“Parkway School District as a whole struggle with retaining players and keeping them from going to private schools,” Waddell said. “Our biggest problem moving forward is keeping our home-grown talent and allowing them [to have a] program they feel comfortable in. This can provide them with student-athlete growth as well as a winning environment, so they feel comfortable staying at Parkway West as opposed to choosing another option or a private education.”

They just have the ability to understand and know each other and have those friendships and relationships that bond further than just the hockey skills.”

— head coach Brian Waddell

The team has taken in students from Parkway North and Parkway Central that do not have the opportunity to play for their school.

“James Sherstoff is a player from Central,” junior defender Andrew Aydt said. “He’s played hockey with half the team growing up, so he was able to fit in well and the chemistry was just there.”

Moving forward, the coaches hope to individually train with players year-round to hone their skills and talents.

“We have a summer camp that we run one day a week where we invite all players that are able to participate in Parkway West Hockey,” Waddell said. “We begin with skills in skating and individual development. In the beginning of the school year, before hockey season begins, we do a six week off ice training where we discuss conditioning [and] nutrition, teach the kids how to properly stretch and teach hockey speed development skills that are pertinent to hockey as opposed to other sports. Then we get into the season and we do our two to three practices a week.”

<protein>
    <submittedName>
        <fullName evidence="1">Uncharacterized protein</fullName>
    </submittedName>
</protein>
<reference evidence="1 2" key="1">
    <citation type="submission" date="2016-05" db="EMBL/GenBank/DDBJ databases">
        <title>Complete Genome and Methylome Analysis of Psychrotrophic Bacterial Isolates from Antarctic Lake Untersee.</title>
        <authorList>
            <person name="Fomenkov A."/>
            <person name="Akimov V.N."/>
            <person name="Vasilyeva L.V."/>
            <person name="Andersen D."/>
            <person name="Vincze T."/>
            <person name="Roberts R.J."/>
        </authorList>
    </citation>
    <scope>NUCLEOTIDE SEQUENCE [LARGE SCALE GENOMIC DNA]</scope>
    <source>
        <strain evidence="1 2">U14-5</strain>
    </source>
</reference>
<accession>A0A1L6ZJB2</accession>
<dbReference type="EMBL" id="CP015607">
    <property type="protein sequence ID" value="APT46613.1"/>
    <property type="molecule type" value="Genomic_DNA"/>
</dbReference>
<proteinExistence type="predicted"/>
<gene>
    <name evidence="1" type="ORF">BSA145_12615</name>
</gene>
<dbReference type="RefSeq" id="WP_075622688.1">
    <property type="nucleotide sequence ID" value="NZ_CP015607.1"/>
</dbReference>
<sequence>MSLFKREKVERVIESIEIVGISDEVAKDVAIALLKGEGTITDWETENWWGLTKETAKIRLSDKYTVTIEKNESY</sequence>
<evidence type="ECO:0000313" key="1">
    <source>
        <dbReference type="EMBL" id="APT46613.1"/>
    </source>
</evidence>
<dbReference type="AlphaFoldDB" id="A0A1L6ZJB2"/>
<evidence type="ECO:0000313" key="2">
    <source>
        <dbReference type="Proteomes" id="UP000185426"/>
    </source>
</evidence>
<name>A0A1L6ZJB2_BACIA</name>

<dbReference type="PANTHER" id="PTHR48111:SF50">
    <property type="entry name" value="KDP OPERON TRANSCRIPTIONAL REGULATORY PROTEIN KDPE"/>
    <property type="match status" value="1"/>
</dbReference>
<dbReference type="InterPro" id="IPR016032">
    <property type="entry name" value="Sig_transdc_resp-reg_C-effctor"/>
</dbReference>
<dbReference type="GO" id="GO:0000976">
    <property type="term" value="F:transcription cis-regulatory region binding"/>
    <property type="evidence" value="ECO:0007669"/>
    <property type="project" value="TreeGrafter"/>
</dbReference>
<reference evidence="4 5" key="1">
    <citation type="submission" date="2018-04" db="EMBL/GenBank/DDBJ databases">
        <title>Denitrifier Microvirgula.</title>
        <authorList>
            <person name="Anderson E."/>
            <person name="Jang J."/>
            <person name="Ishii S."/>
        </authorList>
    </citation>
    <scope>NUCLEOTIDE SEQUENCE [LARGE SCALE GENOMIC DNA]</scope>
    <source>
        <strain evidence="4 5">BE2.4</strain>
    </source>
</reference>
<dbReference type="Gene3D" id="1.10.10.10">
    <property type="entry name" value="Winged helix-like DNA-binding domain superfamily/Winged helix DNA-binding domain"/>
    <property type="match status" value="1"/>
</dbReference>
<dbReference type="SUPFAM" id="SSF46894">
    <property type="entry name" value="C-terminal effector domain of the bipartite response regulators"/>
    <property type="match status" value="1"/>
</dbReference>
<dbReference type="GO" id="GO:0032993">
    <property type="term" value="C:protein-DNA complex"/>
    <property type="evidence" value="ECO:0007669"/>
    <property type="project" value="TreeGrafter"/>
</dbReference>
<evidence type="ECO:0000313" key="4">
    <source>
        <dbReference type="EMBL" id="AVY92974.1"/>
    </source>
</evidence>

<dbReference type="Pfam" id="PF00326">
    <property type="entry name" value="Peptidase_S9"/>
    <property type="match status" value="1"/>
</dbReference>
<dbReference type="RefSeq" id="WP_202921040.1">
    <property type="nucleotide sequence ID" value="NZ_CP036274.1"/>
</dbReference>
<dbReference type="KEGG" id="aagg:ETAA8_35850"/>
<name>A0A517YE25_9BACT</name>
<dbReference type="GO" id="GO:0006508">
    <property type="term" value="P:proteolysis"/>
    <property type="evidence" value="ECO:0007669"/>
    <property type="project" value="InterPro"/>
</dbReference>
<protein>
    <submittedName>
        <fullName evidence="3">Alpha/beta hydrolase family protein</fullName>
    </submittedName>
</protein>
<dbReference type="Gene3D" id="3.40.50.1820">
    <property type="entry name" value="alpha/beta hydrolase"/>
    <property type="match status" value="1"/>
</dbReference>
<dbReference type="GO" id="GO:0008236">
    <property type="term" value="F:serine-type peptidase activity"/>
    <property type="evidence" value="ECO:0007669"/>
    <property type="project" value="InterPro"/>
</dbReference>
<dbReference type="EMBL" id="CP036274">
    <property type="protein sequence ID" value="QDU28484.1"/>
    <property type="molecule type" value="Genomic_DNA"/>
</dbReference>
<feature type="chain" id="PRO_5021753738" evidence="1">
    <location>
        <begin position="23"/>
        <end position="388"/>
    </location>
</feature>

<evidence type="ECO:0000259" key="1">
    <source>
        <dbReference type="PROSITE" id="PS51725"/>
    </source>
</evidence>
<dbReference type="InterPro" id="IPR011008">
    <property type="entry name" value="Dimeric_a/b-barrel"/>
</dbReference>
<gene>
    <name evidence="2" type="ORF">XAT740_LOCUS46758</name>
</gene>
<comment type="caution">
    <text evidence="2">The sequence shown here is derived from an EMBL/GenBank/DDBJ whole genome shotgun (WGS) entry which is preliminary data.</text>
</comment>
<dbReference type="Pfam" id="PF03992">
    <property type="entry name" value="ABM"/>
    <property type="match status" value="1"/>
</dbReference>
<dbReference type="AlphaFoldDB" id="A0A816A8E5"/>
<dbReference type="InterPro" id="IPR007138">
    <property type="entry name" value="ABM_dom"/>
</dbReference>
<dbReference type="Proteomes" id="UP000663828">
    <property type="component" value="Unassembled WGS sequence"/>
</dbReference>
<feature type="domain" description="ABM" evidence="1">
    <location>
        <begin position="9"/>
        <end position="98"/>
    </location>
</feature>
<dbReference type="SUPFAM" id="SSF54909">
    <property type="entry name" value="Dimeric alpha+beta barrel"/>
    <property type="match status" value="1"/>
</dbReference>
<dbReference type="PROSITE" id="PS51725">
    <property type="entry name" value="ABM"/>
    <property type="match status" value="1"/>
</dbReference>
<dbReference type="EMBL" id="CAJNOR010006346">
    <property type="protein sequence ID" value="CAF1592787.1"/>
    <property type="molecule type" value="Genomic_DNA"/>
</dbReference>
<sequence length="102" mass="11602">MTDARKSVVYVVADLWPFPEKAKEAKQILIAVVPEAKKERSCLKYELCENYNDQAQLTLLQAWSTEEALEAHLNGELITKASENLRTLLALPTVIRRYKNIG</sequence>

The coaches give students the opportunities to express their individual goals for the season.

Nayeon Ryu
Senior Luke Leahy gets up after diving for a save.

“We have our own little homework where we give them a packet that helps them describe what our Parkway West schemes are, what our individual goals are as far as team play, and what our goal is to have success on the ice.”

Although he was disappointed by the season last year, Waddell still believes that the team can pull out more than 15 wins and reach the Wickenheiser Cup Finals.

“[This is an] opportunity for kids to get into a situation of possibly winning a championship as well as growing the program so some of the younger student-athletes, such as freshmen, sophomores and kids in middle school can come to games, get excited about Parkway West hockey and get some excitement around campus for the West program moving in the right direction,” Waddell said.

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Ridwan Oyebamiji, STAFF WRITER

Grade:  11

Years on Staff:  2

If you were a fictional character, who would you be?  Luke Skywalker

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Nayeon Ryu, VIDEO EDITOR

Grade:  11

Years on Staff:  2

If you were a fictional character, who would you be?  The Demogorgon from Stranger Things

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Hockey team shoots for program turnaround with new training